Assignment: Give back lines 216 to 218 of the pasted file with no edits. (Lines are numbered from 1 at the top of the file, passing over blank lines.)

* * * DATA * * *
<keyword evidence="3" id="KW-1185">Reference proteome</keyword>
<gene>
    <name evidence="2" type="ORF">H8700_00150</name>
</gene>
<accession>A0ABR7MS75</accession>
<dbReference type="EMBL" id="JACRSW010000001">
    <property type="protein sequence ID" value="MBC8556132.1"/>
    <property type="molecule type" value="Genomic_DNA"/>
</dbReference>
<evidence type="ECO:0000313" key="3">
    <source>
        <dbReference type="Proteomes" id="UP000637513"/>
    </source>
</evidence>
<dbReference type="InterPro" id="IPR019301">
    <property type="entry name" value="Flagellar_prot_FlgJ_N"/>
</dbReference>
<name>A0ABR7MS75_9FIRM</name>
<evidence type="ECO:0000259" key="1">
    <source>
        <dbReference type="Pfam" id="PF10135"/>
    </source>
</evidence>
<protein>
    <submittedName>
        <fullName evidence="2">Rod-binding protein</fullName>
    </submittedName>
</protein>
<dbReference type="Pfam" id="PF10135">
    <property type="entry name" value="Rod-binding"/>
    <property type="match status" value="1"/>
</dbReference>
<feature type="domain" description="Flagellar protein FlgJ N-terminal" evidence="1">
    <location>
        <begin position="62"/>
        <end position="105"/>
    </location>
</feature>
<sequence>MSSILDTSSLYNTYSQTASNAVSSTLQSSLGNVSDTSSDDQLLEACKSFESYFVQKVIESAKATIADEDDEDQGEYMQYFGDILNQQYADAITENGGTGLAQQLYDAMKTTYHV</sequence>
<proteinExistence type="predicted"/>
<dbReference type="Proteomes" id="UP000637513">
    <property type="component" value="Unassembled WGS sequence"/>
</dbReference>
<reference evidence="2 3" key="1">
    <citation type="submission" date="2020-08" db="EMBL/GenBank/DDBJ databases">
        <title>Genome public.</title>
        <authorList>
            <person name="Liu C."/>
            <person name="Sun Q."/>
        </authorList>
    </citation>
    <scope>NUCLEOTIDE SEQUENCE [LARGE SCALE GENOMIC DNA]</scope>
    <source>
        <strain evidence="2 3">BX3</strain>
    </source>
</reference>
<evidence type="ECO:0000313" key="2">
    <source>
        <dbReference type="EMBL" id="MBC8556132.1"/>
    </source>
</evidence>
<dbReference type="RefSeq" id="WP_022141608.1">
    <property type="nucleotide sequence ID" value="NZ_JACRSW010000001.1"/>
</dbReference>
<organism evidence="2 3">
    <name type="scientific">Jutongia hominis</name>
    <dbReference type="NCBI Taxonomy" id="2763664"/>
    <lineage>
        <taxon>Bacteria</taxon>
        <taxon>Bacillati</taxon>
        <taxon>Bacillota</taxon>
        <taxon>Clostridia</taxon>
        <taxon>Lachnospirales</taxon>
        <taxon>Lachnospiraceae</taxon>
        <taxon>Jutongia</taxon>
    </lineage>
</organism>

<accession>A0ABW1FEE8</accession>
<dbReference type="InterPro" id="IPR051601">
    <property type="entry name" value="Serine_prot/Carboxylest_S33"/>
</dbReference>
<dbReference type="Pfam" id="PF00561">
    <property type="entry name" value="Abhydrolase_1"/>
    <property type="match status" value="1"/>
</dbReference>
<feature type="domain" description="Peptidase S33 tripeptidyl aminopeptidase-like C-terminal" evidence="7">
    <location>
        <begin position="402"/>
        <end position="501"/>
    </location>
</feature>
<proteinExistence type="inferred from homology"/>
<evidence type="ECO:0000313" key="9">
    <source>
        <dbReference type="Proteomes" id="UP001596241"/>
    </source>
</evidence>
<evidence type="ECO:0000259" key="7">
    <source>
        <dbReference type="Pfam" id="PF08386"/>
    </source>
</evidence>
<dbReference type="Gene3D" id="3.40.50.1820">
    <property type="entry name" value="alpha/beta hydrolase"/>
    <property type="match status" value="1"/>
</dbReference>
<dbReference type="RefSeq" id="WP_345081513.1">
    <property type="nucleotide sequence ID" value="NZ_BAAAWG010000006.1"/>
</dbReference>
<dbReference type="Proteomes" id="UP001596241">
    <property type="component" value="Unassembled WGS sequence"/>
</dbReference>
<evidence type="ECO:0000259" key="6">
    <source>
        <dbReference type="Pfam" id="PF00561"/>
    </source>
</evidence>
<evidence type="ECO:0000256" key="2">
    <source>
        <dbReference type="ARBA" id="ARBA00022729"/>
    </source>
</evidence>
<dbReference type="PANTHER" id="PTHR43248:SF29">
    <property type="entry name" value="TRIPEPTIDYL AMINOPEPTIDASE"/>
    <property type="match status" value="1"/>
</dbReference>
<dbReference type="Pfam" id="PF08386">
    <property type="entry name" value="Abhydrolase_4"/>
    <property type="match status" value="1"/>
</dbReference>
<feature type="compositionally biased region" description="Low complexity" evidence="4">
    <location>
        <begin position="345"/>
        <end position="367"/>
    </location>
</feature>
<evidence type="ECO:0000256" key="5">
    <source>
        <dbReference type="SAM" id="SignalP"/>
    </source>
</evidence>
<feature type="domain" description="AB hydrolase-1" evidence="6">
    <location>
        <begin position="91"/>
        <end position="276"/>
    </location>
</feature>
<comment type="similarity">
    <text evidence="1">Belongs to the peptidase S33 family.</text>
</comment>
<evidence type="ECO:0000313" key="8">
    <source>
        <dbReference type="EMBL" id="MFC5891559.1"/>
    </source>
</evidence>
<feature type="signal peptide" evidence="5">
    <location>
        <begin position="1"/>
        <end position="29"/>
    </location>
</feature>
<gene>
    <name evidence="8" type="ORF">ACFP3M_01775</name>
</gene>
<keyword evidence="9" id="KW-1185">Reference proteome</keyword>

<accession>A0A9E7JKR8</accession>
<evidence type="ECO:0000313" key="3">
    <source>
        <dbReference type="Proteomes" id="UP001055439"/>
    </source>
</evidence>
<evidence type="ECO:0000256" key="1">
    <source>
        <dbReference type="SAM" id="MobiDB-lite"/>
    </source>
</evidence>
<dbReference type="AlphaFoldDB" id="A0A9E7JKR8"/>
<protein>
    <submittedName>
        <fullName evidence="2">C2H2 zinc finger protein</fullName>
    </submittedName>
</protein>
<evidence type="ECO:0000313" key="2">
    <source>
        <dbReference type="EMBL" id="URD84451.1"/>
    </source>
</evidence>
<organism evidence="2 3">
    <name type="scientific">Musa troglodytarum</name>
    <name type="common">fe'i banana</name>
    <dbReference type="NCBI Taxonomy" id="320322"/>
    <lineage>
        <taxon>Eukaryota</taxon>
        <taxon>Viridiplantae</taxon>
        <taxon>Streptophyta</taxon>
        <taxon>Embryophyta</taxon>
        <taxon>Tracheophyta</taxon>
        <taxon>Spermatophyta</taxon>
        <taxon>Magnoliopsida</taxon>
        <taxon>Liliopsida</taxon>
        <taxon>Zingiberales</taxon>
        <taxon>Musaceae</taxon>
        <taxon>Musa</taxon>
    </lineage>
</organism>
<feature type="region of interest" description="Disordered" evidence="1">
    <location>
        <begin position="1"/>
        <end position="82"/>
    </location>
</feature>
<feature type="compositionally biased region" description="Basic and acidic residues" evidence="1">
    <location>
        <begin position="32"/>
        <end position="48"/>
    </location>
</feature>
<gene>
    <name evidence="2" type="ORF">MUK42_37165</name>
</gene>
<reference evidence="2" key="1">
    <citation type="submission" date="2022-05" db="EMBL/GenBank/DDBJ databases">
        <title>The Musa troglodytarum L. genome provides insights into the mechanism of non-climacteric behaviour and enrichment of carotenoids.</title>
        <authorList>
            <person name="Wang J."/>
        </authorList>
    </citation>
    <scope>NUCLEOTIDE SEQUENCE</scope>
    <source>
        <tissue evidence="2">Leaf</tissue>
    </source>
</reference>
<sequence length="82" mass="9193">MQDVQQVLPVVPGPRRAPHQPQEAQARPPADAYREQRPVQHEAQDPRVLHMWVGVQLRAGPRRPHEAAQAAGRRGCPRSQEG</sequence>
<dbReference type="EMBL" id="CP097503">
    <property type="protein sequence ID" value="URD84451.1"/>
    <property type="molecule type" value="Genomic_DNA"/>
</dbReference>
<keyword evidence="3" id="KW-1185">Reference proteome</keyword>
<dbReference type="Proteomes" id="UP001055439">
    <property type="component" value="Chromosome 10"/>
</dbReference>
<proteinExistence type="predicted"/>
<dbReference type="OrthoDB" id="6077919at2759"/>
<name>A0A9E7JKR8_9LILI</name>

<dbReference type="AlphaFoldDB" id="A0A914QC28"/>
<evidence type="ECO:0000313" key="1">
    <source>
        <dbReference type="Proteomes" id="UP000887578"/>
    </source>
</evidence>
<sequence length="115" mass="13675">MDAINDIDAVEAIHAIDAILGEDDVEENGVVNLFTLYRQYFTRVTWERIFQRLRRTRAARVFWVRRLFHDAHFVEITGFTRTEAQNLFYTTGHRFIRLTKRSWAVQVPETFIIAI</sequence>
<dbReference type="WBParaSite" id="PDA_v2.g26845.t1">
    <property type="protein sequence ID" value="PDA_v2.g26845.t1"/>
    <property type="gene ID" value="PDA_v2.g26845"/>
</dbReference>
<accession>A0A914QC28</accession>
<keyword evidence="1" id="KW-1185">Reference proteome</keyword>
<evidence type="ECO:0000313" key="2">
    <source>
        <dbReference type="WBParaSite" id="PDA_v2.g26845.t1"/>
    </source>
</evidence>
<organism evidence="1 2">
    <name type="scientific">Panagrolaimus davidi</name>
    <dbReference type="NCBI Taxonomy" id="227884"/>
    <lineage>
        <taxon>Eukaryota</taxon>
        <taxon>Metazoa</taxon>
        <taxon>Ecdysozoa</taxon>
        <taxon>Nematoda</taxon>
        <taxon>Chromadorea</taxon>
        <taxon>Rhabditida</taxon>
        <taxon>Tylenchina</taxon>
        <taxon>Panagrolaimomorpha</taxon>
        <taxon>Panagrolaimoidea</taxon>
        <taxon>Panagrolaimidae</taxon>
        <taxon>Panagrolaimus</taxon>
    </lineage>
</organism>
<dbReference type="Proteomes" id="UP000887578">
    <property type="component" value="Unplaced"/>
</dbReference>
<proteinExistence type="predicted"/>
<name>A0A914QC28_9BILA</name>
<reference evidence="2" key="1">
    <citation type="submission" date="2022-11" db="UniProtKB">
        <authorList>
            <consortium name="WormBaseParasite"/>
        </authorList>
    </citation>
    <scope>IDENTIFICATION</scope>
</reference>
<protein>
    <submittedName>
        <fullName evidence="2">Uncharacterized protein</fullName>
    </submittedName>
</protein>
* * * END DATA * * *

    </location>
</feature>
<gene>